The Conservative plan for this election was for it to be about personalities rather than policies. Theresa May versus Jeremy Corbyn. The question that the Conservatives wanted people to be thinking about as they cast their vote was which of the two would be better at negotiating a good Brexit deal for Britain. Their hope was that the people would choose May.
That strategy has failed.
The endless repetition of ‘strong and stable’, to convince the electorate that May was a cautious operator and a safe pair of hands has backfired. For propaganda to work it has to chime with what the voters see.
But what voters have seen is a woman the stuttered about social care when justifying her u-turn on the so-called “dementia tax. Her refusal to debate on TV. And above all holding an election when having 6 times said she wouldn’t.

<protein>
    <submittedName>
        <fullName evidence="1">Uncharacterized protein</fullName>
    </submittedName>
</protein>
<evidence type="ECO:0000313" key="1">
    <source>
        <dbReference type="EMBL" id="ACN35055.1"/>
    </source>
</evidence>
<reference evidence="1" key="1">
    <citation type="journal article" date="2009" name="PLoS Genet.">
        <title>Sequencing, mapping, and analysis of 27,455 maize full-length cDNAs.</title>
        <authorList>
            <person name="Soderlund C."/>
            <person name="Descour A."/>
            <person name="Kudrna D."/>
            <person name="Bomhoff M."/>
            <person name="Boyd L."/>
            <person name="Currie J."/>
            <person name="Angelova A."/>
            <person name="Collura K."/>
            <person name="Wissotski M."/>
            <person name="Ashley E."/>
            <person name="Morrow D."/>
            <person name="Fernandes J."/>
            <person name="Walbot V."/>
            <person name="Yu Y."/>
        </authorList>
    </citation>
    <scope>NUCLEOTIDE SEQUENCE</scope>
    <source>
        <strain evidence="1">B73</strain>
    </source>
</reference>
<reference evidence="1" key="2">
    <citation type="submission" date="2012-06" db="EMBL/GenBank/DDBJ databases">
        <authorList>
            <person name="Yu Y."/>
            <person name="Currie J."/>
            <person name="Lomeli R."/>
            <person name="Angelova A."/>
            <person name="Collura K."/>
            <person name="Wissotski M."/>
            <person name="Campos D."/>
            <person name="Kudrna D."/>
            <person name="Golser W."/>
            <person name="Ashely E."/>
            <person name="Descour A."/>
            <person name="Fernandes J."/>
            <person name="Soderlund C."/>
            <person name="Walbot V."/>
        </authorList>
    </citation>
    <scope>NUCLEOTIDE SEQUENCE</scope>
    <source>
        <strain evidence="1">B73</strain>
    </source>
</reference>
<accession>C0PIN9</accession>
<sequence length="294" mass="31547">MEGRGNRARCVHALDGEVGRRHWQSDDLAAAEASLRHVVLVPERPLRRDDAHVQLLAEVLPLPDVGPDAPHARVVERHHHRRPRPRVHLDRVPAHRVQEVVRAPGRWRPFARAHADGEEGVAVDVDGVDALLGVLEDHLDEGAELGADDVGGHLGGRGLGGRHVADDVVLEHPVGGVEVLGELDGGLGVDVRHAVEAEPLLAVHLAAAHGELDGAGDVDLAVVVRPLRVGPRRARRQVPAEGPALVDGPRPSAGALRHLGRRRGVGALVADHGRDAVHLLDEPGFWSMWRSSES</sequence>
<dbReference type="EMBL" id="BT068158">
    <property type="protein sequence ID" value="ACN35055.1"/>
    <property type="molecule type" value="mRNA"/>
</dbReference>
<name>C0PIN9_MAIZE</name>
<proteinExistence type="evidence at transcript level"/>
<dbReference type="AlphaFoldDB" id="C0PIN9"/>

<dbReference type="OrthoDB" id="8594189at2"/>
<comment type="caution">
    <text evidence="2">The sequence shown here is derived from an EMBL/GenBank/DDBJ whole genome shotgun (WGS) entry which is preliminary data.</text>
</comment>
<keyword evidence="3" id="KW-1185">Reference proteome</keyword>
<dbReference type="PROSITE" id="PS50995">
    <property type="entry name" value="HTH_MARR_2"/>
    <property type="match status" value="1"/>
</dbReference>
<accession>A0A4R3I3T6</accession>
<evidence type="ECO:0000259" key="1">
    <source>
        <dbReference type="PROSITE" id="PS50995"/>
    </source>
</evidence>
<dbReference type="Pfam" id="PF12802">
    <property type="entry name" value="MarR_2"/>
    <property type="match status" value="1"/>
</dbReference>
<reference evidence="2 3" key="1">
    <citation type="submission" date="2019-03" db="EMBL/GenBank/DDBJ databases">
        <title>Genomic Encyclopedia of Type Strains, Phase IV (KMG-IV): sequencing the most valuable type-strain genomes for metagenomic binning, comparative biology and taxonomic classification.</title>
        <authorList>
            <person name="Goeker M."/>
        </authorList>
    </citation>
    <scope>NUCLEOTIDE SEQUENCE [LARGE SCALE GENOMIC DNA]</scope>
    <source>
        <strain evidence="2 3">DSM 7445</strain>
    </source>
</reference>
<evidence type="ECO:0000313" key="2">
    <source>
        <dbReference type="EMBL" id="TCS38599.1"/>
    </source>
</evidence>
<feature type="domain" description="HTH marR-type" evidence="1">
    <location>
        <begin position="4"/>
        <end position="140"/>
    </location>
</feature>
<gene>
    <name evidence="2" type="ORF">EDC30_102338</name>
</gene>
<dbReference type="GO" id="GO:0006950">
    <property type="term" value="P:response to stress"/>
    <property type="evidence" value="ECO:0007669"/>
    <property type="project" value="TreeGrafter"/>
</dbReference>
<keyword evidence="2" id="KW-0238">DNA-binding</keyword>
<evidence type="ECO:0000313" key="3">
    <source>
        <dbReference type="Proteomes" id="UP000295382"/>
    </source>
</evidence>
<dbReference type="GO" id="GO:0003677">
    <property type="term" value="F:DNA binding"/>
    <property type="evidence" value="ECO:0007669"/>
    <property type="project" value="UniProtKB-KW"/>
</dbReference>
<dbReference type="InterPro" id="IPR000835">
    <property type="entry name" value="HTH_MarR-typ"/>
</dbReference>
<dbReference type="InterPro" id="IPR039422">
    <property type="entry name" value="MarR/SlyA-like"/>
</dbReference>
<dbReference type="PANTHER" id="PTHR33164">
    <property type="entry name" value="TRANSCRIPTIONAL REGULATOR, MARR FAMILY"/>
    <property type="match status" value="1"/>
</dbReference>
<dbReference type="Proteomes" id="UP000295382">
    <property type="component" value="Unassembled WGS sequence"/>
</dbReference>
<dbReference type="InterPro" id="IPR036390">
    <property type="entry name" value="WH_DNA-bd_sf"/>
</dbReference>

The “strong, stable leader” she proclaimed is now seen to be what it is – a slogan without substance.
Teresa May’s lead over Corbyn on YouGov “Best PM” tracker has dropped 25 points in past 2 months which is an indication that the electors are beginning to cotton on that there are serious misgivings about whether she’s the right one to handle the Brexit negotiations.
And as if this wasn’t bad enough with only six more days to go today brings her and her party’s campaign more grief. The Crown Prosecution Service are to charge her candidate and two other Conservative workers in Thanet south over party expenses relating to the 2015 general election.
Also Ipsos MORI in their latest survey show the Conservatives with only a 5% margin over Labour which is less than the winning margin for the last general election in 2015. The broad figures show Conservatives 45, Labour 40, Liberal Democrats 7. In their last survey before the manifesto launch and Manchester the Conservatives had a 15% lead.
The question now is will they recover in the final days to achieve a working majority?
The landslide that Mrs May was hoping for now looks unlikely and there is much talk of a hung parliament.
A few week ago the question pundits were posing was whether Corbyn would resign after a disastrous election campaign. Now it’s more appropriate to ask it about Teresa May.